We note that there has been a change in the number of smaller units for market rent and sale and that these will have lower values and therefore be affordable to more people. However, they will only meet the needs of some people and do not address the need for affordable or social rented family units.

We also note that the freehold of the site may be sold to a housing association which, we hope, will be able to increase the number of social and affordable units. We also hope that the involvement of the housing association will introduce a high quality of residential management and avoid large numbers of properties becoming buy-to-let units. We are due to meet the housing association shortly after the Planning Committee. The engagement of the Council at all levels and the support of Officers and Members in securing a higher level of social and affordable housing will be vital.

Other Issues

Visual appearance

The developer has gone to great lengths to have their architects address local concerns. However, we still believe that the design misses the opportunity to create an inspirational development of which we will be proud. Much of the design is formulaic with little reference to local materials or styles. This is a shame but we appreciate that it is too late for wholesale revisions to the design approach. Furthermore the developer has indicated that surface treatments and details can still be discussed. We look forward to seeing approaches that help us develop pride in the development.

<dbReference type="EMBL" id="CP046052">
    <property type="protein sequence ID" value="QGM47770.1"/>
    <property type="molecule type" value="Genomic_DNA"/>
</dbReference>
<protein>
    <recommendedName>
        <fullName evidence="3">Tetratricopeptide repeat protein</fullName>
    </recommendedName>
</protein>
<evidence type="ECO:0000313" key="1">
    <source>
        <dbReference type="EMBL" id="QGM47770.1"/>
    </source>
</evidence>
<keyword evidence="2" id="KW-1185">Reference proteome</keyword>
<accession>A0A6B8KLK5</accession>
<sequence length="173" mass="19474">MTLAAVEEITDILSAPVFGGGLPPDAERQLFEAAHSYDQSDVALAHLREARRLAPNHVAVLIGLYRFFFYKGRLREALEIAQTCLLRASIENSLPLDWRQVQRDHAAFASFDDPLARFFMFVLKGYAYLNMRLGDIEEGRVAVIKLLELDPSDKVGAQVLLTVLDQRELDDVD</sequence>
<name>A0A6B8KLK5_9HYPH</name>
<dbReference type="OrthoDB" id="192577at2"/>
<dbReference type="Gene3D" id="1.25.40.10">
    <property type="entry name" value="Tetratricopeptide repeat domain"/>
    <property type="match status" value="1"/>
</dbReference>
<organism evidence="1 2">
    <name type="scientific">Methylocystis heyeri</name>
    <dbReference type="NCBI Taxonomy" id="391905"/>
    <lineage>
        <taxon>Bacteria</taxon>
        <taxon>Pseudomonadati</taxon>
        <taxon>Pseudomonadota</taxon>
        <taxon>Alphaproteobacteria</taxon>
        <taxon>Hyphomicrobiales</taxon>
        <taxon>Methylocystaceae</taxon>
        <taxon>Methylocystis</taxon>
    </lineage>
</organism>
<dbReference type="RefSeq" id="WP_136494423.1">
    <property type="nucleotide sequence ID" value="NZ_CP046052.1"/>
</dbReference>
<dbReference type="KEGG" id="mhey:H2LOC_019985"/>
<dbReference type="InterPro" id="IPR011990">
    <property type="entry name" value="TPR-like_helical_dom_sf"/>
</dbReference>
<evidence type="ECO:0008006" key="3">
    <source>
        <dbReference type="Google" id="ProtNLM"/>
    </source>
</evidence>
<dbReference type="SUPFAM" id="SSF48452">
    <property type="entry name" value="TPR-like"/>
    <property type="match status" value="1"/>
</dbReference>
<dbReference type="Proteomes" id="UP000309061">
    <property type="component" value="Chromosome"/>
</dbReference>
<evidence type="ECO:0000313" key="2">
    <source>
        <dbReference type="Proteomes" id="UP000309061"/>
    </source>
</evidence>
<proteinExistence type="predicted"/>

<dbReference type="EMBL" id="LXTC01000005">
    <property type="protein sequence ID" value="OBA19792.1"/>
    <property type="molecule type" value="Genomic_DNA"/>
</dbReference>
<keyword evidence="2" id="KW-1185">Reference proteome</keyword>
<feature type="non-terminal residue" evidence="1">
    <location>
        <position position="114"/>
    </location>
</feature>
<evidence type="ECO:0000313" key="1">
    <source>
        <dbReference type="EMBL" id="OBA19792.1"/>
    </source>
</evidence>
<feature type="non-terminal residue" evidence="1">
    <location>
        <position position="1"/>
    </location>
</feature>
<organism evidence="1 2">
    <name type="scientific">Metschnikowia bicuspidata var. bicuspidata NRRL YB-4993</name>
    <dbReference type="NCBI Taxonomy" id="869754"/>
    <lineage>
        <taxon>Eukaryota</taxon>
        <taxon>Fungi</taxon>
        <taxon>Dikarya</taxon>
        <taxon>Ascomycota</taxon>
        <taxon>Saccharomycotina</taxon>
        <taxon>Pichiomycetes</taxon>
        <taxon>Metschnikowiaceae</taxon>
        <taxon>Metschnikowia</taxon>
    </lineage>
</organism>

Costas Georghiou submitted an eloquent objection to the original scheme detailing a number of design issues. We believe that some of these have been addressed, at least in part, but hope, as with the visual appearance, that further improvements can be made as the detailed design progresses.

Hepburn Road

Fifth Capital have engaged with residents of Hepburn Road in a positive manner; attending a meeting with residents in August, visiting residents houses and developing solutions to local concerns. This is very much welcomed and has helped us believe that they are genuinely listening to the community.

Local employment and apprenticeships

A development of this scale must deliver benefits to the local community in terms of training and jobs. Effective implementation of Condition 12 in the April committee report is vital.

Cultural plan and public art

Conditions 14 and 15 in Committee report of April 2015 state that a cultural programme and public art plan must be approved. These must reflect the local area and its culture. The local community must be closely involved in the development and delivery of these plans. They must not be imposed by distant consultants and officers.

We propose that the management company, as we detail above, be responsible for delivery of the cultural and arts plans. This will help ensure that the company is embedded in the local community and will also give a significant funding injection (from the S106 contribution) into the company and organisation and the community.

On-site travellers

The travellers living on the site have been involved in CAG since 2011. We understand that Fifth Capital have guaranteed them 6 months notice to find an alternative site. We also understand that it is the Council’s responsibility to help find sites for travellers. We ask the planners to ensure that their colleagues fulfil their commitments to the travellers and find move-on sites within 6 months.